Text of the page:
‘A Quiet Place’ interviews: John Krasinski, Emily Blunt and more exclusive chats [WATCH]

Can “A Quiet Place” become a rare horror film to compete for Best Picture at the Oscars? The box office sleeper hit about a family forced to live in silence to hide from monsters with super-sensitive hearing has earned nominations at the PGA, WGA, SAG, Golden Globe and Critics’ Choice Awards, so it’s frighteningly possible. Gold Derby recently spoke with director, star, and co-writer John Krasinski; actress Emily Blunt; screenwriters Bryan Woods and Scott Beck; producers Brad Fuller and Andrew Form; cinematographer Charlotte Bruus Christensen; and supervising sound editors Ethan Van der Ryn and Erik Aadahl about their work.

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When Krasinski first read the spec script he “was holding a three-week-old girl reading about what you would do to protect your kids. Those early days of parenthood are genuinely terrifying. You are checking if they are still alive; you are actually checking their breathing. As soon as I finished the script I had this vision of what I wanted for the movie … I wanted it to be, as weird as it sounds when you look at the poster, a love letter to my kids.” The actor-turned-filmmaker received Writers Guild and Critics’ Choice bids for screenwriting alongside Woods and Beck, and the film won the Critics’ Choice prize for Best Sci-Fi/Horror Film.

The film gave Krasinski an opportunity to work with his real-life wife, Blunt, who plays his spouse onscreen as well. “It’s so personal to both of us,” she says, “so people are very moved by it and surprised by it. People who hate horror love the movie.” She picked up a SAG nomination for her performance in the supporting category, and next she may pull off rare double Oscar nominations since she’s also up for consideration for her lead role in “Mary Poppins Returns.”

“Our intent is first and foremost just telling a story about broken communication in a family; that’s the centerpiece,” explains Beck, echoing Krasinski and Blunt about the film’s intimate focus. “Everybody sees their own experiences with family in the film and that’s perhaps why it connected so widely.”

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Woods believes the horror genre “has always had a lot to say and a lot to reflect about where we are as a society. So those movies are so, so important and also … stylistically pushing boundaries and doing really inventive things.”

The film has connected well with critics and audiences, and now with industry groups too as evidenced by Fuller and Form’s Producers Guild nomination for Best Picture. But undertaking the film in the first place “was a big risk,” Fuller admits. “It was such a narrow bull’s-eye to execute and make compelling. A lot of the tools that we have relied on in the past we could not use … But 10 minutes into the movie people stop eating. I’ve never experienced such quietness in the theater, and such awareness of the quiet in the theater. It’s a different experience.”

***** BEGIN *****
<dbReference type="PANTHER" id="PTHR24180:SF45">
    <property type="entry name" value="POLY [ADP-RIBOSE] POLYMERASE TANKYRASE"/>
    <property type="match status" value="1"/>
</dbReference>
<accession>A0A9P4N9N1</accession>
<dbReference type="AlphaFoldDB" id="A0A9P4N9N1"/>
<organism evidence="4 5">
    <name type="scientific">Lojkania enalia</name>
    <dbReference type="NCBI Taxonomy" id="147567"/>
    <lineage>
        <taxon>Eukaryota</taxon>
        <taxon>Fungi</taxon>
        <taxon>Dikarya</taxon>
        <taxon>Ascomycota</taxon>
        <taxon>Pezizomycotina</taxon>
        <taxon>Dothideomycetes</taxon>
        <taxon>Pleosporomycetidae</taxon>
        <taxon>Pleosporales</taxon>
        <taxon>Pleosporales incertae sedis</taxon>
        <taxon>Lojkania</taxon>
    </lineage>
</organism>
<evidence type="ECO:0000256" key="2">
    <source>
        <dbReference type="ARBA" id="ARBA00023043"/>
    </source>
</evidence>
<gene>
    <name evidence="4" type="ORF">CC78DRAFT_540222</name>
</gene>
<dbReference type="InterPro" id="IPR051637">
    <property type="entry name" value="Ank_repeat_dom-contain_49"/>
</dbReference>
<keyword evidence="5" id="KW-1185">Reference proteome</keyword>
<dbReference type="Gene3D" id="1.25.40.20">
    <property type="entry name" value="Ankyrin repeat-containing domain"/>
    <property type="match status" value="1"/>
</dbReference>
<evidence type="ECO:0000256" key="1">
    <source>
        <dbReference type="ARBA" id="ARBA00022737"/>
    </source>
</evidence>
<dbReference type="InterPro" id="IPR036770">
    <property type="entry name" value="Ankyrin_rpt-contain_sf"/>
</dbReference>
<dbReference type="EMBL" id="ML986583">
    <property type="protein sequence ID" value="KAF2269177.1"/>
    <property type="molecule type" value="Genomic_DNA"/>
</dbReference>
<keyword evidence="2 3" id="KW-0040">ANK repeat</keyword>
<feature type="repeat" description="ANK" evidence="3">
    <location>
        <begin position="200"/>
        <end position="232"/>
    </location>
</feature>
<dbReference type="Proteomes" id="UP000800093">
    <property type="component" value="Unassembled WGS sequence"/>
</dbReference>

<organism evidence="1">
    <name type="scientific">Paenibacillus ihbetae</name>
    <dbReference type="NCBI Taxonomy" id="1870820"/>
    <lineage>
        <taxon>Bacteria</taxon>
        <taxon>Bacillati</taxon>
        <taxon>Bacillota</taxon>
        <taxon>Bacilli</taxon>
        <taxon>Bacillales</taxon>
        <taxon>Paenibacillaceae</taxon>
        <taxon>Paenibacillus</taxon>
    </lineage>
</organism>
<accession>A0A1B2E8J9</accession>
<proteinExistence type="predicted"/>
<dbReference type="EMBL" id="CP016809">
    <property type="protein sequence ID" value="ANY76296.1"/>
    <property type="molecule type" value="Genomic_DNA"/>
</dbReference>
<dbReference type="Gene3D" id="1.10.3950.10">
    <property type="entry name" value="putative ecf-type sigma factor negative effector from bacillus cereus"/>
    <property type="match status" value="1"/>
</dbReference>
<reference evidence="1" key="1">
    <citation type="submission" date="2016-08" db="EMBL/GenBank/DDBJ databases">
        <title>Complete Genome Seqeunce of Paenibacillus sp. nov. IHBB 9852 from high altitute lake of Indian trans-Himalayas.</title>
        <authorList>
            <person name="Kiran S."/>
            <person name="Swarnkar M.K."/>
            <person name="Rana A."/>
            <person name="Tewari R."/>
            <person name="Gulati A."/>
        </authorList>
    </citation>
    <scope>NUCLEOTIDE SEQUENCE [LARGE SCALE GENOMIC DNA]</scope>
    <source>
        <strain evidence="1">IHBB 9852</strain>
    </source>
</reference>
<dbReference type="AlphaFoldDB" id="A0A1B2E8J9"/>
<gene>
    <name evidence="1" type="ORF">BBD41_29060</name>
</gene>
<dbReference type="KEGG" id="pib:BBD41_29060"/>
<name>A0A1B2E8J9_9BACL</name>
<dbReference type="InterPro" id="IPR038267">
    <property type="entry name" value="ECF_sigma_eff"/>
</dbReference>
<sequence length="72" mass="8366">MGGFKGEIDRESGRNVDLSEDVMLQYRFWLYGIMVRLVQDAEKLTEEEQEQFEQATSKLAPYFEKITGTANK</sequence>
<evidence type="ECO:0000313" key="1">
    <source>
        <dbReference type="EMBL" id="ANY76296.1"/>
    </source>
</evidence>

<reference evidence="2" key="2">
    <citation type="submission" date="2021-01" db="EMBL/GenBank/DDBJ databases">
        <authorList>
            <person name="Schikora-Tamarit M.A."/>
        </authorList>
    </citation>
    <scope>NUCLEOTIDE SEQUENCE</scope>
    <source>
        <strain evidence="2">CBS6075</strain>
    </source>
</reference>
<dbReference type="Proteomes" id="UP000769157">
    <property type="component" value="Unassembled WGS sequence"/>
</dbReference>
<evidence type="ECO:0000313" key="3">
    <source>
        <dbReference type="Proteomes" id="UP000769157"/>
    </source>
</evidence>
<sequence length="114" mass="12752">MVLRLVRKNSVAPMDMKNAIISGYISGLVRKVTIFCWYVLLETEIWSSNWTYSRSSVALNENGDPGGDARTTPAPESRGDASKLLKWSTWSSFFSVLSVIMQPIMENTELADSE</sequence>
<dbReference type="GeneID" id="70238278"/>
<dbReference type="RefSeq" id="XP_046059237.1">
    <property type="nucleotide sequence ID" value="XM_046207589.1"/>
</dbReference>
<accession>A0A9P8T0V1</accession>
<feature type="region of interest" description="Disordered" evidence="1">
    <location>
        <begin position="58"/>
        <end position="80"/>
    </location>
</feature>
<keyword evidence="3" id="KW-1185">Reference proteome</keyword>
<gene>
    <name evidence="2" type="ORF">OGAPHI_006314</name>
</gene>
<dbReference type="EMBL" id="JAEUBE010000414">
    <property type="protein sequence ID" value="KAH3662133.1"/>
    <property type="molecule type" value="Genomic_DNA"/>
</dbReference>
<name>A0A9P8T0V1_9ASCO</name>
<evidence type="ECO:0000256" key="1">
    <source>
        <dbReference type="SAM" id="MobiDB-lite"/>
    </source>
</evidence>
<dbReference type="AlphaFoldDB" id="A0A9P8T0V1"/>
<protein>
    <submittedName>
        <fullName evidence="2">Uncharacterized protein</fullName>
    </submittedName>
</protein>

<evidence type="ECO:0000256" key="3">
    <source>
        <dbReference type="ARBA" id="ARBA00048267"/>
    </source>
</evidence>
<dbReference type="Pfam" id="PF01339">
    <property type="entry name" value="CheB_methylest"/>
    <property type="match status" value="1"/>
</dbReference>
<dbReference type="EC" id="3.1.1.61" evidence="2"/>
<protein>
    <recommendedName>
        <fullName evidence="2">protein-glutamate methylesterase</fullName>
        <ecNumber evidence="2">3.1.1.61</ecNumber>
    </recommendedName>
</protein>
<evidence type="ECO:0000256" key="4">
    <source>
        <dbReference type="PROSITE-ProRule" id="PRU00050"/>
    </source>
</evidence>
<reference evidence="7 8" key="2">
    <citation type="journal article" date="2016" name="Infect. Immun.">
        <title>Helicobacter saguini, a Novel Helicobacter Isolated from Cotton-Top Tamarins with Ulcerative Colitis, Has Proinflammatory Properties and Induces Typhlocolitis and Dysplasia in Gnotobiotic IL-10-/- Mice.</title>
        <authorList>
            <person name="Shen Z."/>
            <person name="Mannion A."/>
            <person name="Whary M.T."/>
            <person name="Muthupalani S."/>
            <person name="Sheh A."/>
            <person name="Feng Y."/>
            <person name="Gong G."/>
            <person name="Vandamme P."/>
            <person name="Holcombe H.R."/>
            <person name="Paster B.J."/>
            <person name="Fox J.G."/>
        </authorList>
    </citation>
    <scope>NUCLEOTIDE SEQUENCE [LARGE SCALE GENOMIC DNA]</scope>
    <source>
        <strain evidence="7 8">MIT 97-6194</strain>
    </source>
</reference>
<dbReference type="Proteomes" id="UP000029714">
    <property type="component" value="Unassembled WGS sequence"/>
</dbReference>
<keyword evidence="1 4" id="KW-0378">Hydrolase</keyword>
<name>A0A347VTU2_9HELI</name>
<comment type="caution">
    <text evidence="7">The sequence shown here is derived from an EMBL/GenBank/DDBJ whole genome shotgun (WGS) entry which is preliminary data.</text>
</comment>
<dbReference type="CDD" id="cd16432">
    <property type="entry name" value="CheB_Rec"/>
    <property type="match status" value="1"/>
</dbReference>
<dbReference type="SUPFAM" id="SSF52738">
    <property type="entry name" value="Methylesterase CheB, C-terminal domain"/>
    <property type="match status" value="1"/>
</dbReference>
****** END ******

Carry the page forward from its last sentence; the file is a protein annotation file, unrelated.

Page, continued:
Form adds that the 67-page spec script “was so light I thought it was a television pilot. But as you start leafing through it you realize there is no dialogue. When you get the call that something original is coming in, you’re definitely fired up for it. And more than anything we’ve ever read, this felt like a theatrical experience.”

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Because of the film’s premise and limited dialogue, the use of sound was especially important. Its sound editors Aadahl and Van der Ryn certainly had a strong track record coming into this project. They were Oscar nominees together for their work on “Transformers: Dark of the Moon” and “Argo.” Before that Van der Ryn won Best Sound Editing for “The Lord of the Rings: The Two Towers” and “King Kong” and was nominated once more for “Transformers.”

Hailing from Denmark, cinematographer Christensen is best known for shooting “Far From the Madding Crowd,” “Fences” and “Molly’s Game.”

Click on any name below to be taken to their full interview:

John Krasinki, director and co-writer; plays Lee Abbott

Emily Blunt, who plays Evelyn Abbott

Bryan Woods and Scott Beck, screenwriters

Brad Fuller and Andrew Form, producers

Charlotte Bruus Christensen, cinematographer

Ethan Van der Ryn and Erik Aadahl, supervising sound editors

PREDICT the Oscar nominations now; change them until January 22

Be sure to check out how our experts rank this year’s Oscar contenders. Then take a look at the most up-to-date combined odds before you make your own 2019 Oscar predictions. Don’t be afraid to jump in now since you can keep changing your predictions until just before nominations are announced on January 22.

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